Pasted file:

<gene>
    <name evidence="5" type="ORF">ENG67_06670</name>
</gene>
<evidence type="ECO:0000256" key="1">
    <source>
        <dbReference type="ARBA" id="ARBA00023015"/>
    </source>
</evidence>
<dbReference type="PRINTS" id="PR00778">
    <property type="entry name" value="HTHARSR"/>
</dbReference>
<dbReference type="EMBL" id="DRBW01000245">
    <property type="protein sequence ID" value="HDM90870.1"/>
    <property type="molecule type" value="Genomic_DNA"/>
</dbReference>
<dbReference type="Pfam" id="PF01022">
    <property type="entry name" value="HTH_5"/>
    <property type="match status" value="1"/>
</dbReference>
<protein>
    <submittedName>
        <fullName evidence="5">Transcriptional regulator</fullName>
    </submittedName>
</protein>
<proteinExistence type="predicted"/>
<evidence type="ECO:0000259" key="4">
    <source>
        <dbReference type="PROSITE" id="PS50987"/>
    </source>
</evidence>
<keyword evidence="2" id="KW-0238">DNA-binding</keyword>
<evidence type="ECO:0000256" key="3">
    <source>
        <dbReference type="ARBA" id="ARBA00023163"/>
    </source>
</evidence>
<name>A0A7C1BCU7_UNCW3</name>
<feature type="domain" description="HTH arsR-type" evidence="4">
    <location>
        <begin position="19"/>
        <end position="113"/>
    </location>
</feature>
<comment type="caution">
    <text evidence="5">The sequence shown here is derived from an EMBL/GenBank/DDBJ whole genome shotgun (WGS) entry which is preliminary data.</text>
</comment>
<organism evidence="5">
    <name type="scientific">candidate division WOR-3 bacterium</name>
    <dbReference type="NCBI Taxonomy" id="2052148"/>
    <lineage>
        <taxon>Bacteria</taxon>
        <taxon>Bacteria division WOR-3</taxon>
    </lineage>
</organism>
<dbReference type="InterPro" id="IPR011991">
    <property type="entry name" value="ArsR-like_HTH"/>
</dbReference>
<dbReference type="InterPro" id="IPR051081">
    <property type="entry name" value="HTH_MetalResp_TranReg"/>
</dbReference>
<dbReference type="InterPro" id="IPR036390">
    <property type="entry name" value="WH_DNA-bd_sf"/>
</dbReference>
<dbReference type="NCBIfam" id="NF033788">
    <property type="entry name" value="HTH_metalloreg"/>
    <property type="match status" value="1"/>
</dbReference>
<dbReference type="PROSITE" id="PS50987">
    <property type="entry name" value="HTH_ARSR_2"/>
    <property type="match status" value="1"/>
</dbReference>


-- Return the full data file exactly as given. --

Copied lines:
<gene>
    <name evidence="5" type="ORF">ENG67_06670</name>
</gene>
<evidence type="ECO:0000256" key="1">
    <source>
        <dbReference type="ARBA" id="ARBA00023015"/>
    </source>
</evidence>
<dbReference type="PRINTS" id="PR00778">
    <property type="entry name" value="HTHARSR"/>
</dbReference>
<dbReference type="EMBL" id="DRBW01000245">
    <property type="protein sequence ID" value="HDM90870.1"/>
    <property type="molecule type" value="Genomic_DNA"/>
</dbReference>
<dbReference type="Pfam" id="PF01022">
    <property type="entry name" value="HTH_5"/>
    <property type="match status" value="1"/>
</dbReference>
<protein>
    <submittedName>
        <fullName evidence="5">Transcriptional regulator</fullName>
    </submittedName>
</protein>
<proteinExistence type="predicted"/>
<evidence type="ECO:0000259" key="4">
    <source>
        <dbReference type="PROSITE" id="PS50987"/>
    </source>
</evidence>
<keyword evidence="2" id="KW-0238">DNA-binding</keyword>
<evidence type="ECO:0000256" key="3">
    <source>
        <dbReference type="ARBA" id="ARBA00023163"/>
    </source>
</evidence>
<name>A0A7C1BCU7_UNCW3</name>
<feature type="domain" description="HTH arsR-type" evidence="4">
    <location>
        <begin position="19"/>
        <end position="113"/>
    </location>
</feature>
<comment type="caution">
    <text evidence="5">The sequence shown here is derived from an EMBL/GenBank/DDBJ whole genome shotgun (WGS) entry which is preliminary data.</text>
</comment>
<organism evidence="5">
    <name type="scientific">candidate division WOR-3 bacterium</name>
    <dbReference type="NCBI Taxonomy" id="2052148"/>
    <lineage>
        <taxon>Bacteria</taxon>
        <taxon>Bacteria division WOR-3</taxon>
    </lineage>
</organism>
<dbReference type="InterPro" id="IPR011991">
    <property type="entry name" value="ArsR-like_HTH"/>
</dbReference>
<dbReference type="InterPro" id="IPR051081">
    <property type="entry name" value="HTH_MetalResp_TranReg"/>
</dbReference>
<dbReference type="InterPro" id="IPR036390">
    <property type="entry name" value="WH_DNA-bd_sf"/>
</dbReference>
<dbReference type="NCBIfam" id="NF033788">
    <property type="entry name" value="HTH_metalloreg"/>
    <property type="match status" value="1"/>
</dbReference>
<dbReference type="PROSITE" id="PS50987">
    <property type="entry name" value="HTH_ARSR_2"/>
    <property type="match status" value="1"/>
</dbReference>